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Flashcards in International Competitveness Deck (11):

Factors that determine international competitiveness

- Relative inflation
- Productivity - output per worker
- Exchange Rate
- Tax


Relative inflation

- If the inflation rate is relatively lower than other countries, then over time you become more competitive because your goods are increasing at a slower rate
- e.g. Post war period, Japan and Germany had relatively low inflation than major competitors, this helped them became more competitive


Productivity - output per worker

- Most common, labour productivity
- With improved technology and education, a country can enjoy higher labour productivity and therefore produce goods at a lowe cost
- Higher labour productivity is the key to increasing competitiveness and living standards at the same time


Exchange rate

- Movment in the exchange rate will determine competitiveness
-e.g. A sharp depreciation will make exports cheaper and more competitive. An increase (appreciation) in the exchange rate, makes the foreign currency price more expensive

- Movements in the exchange rate reflects relative costs
-e.g. If a country has lower inflation it will lead to an appreciation in the exchange rate, making exports relatively more expensive. Thus a floating exchange rate helps maintain competitive levels

- Some economies can artificially maintain a lower value of the exchange rate maintain competitiveness
E.g. China buys large quantities of US securities, this causes the dollar to increase and the yuan undervalued. Therefore China's exports more competitive and explains the large Chinese current account surplus



Tax rates on labour and corporations will be a factor in determining competitiveness
- e.g. Higher labour taxes will increase the unit costs of labour faced by firms, leading to lower competitiveness


Firms can increase their international competitiveness by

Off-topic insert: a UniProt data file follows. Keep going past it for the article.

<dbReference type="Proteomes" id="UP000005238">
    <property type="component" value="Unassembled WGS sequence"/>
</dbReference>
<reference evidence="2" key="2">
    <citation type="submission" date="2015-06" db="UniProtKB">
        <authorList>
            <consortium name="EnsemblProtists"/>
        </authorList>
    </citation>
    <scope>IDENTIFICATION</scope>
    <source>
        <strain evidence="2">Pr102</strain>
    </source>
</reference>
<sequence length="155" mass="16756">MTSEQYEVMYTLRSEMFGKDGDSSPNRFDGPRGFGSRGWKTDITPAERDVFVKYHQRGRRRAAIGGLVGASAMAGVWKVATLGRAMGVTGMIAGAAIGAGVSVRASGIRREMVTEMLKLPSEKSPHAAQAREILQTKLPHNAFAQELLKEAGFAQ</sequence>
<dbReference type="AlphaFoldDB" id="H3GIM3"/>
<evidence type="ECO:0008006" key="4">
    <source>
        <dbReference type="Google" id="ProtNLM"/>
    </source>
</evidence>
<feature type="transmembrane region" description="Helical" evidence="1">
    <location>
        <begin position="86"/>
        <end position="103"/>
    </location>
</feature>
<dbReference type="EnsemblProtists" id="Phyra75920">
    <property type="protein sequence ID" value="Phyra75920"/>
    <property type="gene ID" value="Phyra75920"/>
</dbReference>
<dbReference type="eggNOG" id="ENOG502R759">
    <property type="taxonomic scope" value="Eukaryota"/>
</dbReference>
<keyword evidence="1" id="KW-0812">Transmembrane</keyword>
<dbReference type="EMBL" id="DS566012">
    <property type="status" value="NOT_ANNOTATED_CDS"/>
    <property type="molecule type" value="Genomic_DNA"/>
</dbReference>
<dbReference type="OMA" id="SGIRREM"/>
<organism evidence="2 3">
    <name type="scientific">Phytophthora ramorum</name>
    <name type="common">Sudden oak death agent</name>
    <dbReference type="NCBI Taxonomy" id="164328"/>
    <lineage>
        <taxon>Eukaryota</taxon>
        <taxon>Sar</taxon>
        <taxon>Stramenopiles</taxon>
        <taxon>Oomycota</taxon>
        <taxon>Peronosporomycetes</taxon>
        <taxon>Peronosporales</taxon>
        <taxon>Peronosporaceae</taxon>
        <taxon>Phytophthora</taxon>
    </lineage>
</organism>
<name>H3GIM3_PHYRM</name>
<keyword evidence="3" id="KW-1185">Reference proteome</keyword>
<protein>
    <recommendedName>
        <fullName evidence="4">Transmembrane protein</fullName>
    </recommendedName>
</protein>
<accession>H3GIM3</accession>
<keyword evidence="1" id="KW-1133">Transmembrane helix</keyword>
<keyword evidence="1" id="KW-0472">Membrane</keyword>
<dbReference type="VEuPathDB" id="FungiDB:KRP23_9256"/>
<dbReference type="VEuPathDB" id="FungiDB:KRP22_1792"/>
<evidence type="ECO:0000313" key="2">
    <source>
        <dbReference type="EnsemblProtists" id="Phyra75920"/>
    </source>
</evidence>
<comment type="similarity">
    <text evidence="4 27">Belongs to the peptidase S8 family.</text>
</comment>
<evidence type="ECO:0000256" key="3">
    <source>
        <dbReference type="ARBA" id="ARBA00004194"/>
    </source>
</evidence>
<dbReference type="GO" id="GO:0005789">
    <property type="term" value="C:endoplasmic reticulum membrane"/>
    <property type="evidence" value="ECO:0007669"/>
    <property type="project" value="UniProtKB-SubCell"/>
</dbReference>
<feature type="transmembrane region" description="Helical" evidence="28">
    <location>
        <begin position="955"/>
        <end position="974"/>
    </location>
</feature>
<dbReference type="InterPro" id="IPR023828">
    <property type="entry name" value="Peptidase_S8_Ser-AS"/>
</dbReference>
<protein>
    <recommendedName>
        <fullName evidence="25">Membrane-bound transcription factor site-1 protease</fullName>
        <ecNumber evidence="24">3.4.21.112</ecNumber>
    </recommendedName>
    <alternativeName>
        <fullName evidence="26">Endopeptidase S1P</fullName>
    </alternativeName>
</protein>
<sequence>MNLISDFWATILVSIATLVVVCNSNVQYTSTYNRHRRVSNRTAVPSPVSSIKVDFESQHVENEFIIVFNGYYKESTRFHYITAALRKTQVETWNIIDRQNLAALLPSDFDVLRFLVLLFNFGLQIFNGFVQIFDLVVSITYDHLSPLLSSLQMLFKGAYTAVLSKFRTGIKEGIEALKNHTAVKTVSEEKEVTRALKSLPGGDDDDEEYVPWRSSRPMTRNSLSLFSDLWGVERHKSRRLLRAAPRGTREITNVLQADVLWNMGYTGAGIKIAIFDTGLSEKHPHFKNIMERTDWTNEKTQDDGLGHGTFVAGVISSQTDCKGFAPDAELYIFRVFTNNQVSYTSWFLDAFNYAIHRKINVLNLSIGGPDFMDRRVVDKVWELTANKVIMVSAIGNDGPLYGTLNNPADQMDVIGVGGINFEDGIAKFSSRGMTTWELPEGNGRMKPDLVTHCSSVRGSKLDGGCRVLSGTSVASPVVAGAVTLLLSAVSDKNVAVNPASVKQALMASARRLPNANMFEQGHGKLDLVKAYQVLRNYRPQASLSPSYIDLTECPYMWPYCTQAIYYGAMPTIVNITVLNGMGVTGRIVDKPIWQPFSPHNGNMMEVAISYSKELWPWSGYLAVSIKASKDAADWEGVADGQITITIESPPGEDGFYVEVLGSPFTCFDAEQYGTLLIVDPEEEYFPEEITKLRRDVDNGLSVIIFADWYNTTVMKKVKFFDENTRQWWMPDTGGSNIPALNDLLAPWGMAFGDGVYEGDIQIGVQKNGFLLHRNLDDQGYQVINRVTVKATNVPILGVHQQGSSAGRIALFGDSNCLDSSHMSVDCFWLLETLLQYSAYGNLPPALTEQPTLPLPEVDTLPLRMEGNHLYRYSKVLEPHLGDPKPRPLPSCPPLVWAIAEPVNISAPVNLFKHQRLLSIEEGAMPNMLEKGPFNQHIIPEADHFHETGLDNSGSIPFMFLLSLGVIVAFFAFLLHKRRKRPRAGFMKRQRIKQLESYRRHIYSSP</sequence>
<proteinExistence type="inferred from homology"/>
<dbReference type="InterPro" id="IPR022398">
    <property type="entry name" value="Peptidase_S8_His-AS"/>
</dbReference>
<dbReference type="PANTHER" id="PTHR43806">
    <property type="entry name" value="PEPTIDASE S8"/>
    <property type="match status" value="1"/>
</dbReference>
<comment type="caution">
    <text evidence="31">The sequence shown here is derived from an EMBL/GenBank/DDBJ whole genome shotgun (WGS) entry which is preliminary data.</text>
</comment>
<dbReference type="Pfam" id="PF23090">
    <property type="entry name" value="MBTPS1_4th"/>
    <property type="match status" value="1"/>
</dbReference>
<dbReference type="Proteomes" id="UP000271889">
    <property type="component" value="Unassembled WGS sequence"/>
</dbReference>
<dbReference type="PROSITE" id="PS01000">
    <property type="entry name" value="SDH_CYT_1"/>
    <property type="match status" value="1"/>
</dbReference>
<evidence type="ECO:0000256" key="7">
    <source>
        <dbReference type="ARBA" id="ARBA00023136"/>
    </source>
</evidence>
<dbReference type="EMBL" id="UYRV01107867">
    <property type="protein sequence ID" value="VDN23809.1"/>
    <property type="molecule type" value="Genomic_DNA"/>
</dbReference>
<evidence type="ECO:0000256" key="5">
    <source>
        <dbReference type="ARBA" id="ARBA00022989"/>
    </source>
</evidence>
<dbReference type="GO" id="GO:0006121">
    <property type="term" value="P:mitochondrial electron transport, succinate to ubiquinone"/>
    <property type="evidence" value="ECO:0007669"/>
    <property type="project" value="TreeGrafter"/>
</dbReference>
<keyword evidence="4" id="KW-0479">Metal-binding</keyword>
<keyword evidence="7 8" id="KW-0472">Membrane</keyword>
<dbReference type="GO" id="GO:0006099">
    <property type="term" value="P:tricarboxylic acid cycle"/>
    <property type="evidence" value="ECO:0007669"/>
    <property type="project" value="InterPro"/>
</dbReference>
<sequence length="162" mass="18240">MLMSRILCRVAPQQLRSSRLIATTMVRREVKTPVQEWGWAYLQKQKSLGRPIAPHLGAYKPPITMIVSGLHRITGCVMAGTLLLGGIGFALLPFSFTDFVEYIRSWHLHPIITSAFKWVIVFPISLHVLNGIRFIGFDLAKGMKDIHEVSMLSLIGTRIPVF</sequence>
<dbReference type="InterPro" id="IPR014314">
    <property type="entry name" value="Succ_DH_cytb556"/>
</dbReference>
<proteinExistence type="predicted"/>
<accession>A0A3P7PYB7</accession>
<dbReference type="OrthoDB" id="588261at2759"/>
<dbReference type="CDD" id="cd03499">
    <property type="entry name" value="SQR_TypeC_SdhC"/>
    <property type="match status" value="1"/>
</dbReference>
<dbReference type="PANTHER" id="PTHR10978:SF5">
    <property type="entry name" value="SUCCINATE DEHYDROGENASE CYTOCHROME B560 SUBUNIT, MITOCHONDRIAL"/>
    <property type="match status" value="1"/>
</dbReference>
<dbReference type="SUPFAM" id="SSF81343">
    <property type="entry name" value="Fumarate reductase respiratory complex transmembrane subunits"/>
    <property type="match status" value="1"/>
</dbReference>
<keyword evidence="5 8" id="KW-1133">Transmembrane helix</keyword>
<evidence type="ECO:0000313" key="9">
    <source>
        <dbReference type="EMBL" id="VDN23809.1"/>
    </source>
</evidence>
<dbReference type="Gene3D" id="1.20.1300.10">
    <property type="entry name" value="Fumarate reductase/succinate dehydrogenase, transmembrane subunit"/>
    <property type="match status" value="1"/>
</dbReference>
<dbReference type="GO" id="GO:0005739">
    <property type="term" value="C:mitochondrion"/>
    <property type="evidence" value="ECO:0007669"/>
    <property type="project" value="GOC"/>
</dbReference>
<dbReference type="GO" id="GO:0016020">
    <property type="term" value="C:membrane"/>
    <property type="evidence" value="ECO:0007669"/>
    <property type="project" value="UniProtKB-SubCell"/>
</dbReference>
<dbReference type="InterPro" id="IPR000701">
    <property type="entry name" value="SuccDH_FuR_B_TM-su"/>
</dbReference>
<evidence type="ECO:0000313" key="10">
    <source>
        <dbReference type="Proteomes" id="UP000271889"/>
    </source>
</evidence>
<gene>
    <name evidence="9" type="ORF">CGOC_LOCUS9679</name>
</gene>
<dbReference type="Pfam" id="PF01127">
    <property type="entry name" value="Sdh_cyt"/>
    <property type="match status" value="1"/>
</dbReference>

- Incorporating the latest technology into investment
- Product innovation
- Relocating to where labour costs are lower
- Rationalisation output to get rid of high cost plants


Incorporating the latest technology into investment

Increase efficiency of productivity of labour


Product innovation

- Making a better product and create demand
- Better products lead increase competitiveness
- Creates new dew and making consumers believe they need it


Relocating to where labour costs are lower

- could be international (offshoring) or in the UK
- e.g. Predentured call centre in Scotland selling pensions but head office in London


Rationalisation output to get rid of high cost plants

- firms shut down their less efficient factories
- e.g. Bosh closed production in Wales and move to Poland


Government's rate to improve international competitiveness

- Improve the skill base
- training, education and apprenticeship
- Reduce interest rates to stimulate AD
- Deregulation to promote competition
- allows new entrance = decrease prices
- reduce tax rate to stimulate enterprise, effort and investment
- Promote competition between firms
- Reduce monopoly power
- Improve economics infrastructure
- e.g. Roads, transport links enables ports and finished goods to be delivered = more competitive